Landmark Stray Voltage Case!

January 27th, 2011


Above, equipotential plane for treating manifestations of stray voltage — it does NOT eliminate stray voltage!  See 2006 MREC Equipotential Planes for explanation.

Yesterday, the Minnesota Supreme Court released a landmark stray voltage opinion, clarifying the breadth of the “filed rate” and “primary jurisdiction” doctrines declaring that they do not limit suits for stray voltage damages against utilities.  This has been a six year lawsuit for the Siewerts so far…

Siewert v. Northern States Power d/b/a Xcel Energy

Here’s the STrib’s article — hmmmmm… no comments allowed!  I wonder why that is?

Supreme Court rules for farmers in stray-voltage case

In a divided opinion, the state court’s decision allows a father and son to pursue damages to their dairy herd blamed on excess voltage from Xcel Energy.

By JIM ANDERSON, Star Tribune

Last update: January 27, 2011 – 10:03 AM

In a ruling on an issue that has long vexed the state’s dairy industry, a divided Minnesota Supreme Court on Wednesday ruled that two Wabasha County farmers can seek $4 million in damages from Xcel Energy for damages to their herd through stray voltage.

Stray voltage — the subject of much debate, research and legal action over the past several decades — is a phenomenon caused by low levels of excess electricity passing via the ground between two contact points through an object not intended to be a conductor.

In the case of dairy cattle, it is claimed the continued stress of mild shocks thwarts milk production and damages their health.

“We’re very pleased with the Supreme Court’s decision,” said Greg Siewert, who farms with his father, Harlan, in Zumbro Falls. The Siewerts first filed suit against Northern States Power Co., a subsidiary of Xcel, in 2004.
Among other issues, Xcel had argued that the case belongs before the state Public Utilities Commission (PUC), not the courts, because the damages could affect electricity rates paid by all NSP customers. The Minnesota Court of Appeals disagreed, and the state’s high court backed that decision.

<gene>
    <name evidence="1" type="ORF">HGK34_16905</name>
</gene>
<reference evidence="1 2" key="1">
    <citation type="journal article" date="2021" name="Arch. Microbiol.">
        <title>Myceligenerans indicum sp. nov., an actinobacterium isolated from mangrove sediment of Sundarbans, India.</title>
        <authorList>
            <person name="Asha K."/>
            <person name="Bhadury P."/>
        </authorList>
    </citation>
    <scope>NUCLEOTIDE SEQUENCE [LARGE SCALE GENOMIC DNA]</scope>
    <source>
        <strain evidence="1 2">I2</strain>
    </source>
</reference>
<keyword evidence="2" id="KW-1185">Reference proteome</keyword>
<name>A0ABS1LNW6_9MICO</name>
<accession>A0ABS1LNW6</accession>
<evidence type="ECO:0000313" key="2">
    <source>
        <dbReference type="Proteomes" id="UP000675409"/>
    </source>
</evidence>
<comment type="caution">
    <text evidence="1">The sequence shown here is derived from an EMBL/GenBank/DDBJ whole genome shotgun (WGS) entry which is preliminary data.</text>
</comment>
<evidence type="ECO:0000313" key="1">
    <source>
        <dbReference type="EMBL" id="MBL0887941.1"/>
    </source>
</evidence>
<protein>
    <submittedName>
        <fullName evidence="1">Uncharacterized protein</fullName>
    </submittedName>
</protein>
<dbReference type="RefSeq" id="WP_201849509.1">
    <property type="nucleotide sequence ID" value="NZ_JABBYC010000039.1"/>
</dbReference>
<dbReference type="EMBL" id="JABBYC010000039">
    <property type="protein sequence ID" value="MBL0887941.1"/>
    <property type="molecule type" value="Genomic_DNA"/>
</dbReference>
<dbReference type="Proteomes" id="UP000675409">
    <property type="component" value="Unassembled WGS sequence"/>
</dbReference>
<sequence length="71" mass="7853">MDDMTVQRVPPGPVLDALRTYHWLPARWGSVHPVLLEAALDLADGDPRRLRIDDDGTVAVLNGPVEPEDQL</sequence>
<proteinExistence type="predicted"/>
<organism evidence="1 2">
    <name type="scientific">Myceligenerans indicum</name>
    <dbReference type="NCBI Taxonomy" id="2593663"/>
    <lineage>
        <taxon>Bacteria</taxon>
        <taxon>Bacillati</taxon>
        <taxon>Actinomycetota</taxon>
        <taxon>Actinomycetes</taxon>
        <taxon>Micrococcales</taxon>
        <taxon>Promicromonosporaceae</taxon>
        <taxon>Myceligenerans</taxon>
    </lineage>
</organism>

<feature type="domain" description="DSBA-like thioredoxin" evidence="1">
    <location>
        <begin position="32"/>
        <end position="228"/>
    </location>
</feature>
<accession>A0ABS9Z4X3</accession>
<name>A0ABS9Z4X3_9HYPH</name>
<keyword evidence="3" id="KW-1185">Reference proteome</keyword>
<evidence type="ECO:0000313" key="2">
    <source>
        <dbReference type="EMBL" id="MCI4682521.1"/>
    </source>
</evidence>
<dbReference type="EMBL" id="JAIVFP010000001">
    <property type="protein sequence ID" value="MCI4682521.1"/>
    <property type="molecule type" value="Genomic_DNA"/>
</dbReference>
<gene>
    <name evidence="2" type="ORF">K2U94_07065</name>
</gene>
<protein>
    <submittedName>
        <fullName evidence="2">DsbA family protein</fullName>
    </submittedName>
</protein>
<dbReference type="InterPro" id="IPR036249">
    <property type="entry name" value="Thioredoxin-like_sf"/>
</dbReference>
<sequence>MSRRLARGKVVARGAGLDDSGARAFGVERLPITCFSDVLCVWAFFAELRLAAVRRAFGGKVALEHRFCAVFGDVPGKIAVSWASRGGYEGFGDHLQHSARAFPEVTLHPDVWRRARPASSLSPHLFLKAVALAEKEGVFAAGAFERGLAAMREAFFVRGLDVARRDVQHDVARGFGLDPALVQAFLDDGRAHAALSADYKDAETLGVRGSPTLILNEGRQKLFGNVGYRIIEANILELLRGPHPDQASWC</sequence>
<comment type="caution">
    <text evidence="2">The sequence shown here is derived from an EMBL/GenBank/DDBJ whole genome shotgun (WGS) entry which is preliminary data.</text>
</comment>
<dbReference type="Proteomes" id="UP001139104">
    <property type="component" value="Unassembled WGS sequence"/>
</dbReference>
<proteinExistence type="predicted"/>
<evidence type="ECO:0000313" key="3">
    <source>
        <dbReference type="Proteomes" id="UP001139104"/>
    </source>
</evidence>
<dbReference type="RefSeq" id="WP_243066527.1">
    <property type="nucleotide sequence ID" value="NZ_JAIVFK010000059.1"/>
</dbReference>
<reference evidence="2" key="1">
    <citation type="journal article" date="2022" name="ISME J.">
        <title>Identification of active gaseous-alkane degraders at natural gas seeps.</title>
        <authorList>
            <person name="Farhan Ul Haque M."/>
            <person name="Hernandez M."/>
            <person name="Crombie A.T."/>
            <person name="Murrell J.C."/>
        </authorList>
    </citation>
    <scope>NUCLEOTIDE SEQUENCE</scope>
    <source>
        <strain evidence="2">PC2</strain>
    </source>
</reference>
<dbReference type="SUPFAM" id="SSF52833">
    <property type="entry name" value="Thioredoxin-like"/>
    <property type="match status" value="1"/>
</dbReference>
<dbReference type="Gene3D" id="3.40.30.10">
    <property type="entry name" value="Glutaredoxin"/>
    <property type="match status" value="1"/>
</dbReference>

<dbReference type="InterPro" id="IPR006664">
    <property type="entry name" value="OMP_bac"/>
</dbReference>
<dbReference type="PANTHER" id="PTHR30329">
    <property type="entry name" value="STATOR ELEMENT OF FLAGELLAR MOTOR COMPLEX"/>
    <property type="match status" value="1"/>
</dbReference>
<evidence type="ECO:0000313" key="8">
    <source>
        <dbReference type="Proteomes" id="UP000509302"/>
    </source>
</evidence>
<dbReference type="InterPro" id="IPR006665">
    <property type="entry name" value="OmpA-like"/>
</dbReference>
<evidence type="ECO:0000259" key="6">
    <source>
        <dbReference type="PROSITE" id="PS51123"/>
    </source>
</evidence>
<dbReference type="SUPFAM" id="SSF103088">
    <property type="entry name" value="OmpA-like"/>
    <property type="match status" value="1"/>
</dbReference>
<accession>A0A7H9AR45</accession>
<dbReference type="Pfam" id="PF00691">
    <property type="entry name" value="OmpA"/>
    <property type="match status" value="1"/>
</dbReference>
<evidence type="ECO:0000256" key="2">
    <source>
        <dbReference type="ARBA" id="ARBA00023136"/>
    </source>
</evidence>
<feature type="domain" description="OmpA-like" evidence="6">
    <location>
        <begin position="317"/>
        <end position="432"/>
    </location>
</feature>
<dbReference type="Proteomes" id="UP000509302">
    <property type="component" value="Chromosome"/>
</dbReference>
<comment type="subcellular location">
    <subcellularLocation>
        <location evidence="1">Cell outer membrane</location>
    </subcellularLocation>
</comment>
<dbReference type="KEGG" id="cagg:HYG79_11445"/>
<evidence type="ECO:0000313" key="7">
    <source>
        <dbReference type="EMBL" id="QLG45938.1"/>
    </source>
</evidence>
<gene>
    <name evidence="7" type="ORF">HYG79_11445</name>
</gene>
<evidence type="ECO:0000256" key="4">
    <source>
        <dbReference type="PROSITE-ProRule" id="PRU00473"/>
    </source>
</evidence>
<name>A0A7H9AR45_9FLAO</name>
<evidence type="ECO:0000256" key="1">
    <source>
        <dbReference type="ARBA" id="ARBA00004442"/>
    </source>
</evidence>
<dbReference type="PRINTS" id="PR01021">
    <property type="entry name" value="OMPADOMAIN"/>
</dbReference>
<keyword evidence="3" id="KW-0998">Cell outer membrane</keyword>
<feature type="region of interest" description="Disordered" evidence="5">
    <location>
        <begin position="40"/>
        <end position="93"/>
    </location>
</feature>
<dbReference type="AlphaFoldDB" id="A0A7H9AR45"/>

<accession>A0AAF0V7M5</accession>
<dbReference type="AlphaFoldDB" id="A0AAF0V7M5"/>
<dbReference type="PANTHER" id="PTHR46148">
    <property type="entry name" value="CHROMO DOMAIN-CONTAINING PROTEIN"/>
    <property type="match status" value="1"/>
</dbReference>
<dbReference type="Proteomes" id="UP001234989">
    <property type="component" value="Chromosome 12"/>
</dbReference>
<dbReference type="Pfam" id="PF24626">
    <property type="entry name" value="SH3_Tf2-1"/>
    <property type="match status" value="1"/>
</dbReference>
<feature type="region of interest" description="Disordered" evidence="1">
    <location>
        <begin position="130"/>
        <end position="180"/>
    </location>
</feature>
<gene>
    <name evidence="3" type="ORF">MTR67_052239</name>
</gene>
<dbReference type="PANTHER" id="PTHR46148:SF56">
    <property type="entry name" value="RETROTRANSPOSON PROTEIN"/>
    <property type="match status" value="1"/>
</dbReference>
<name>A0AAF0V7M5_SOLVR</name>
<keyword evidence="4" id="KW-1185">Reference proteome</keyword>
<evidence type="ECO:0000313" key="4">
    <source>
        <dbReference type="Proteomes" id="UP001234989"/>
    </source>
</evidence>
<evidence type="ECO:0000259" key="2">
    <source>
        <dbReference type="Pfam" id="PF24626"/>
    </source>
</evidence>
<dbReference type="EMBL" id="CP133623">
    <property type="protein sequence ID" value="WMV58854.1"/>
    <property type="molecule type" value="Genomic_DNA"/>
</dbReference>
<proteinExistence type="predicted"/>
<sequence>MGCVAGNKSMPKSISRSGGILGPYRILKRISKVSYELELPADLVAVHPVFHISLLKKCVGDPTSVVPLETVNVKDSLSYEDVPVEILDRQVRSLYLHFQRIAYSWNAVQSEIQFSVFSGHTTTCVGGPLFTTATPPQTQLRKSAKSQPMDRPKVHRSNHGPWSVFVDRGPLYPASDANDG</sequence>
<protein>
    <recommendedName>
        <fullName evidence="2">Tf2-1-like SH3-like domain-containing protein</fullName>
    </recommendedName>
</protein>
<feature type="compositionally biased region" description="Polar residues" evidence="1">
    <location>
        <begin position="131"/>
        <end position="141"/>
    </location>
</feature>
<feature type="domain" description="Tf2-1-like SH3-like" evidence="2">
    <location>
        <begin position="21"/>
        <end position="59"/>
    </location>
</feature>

The civil case now goes back to Wabasha County District Court for trial.

For the Siewerts, the problems began almost immediately in 1989 when they moved their 200-cow operation to a new farm. Milk production plummeted, their cows had an unusually high rate of health problems. Cows died by the dozens.

“It’s a slow tortuous death, is what it is for them,” Siewert told the Star Tribune in 2008. “It’s like watching someone die of AIDS.”

The Siewerts hired experts to help figure out the source of the problem. In 2004, a forensic veterinarian pointed them to stray voltage as the possible culprit.

After an electrician found that 1.5 volts of electricity was routinely passing through their cows, a level considered excessive, the Siewerts took several measures to prevent the excess voltage — frequently working with NSP. But when losses kept mounting, the Siewerts sued.

Chief Justice Lorie Gildea, in a partial dissent joined by Justice Christopher Dietzen, warned that the court might be overstepping its bounds, taking on a task charged to the PUC.

“This case is about the manner in which NSP provides electrical service,” she wrote. “The Siewerts contend that NSP is causing a nuisance through the manner in which it provides electricity. Any order to change that manner is still an order to NSP that it change how it delivers electricity.”

While there is no dispute that damages sought by the Siewerts are based on their allegation that NSP “did not deliver electricity in the safest or most prudent way,” she wrote, the decision could “entangle the judiciary in the ratemaking process.”

“Our customers understand that we cannot comment on ongoing litigation,” said Xcel spokesman Thomas Hoen. “We will continue to provide our customers safe, reliable service at a reasonable cost.”

Siewert said the ruling will help other farmers in similar cases. At least two other cases are pending.

Only since last May has the Siewerts’ herd stabilized and shown no more effects from stray voltage, which seemingly strikes farms at random.

“It’s an isolated issue,” Siewert said. “We just happened to be in the wrong place at the wrong time.”

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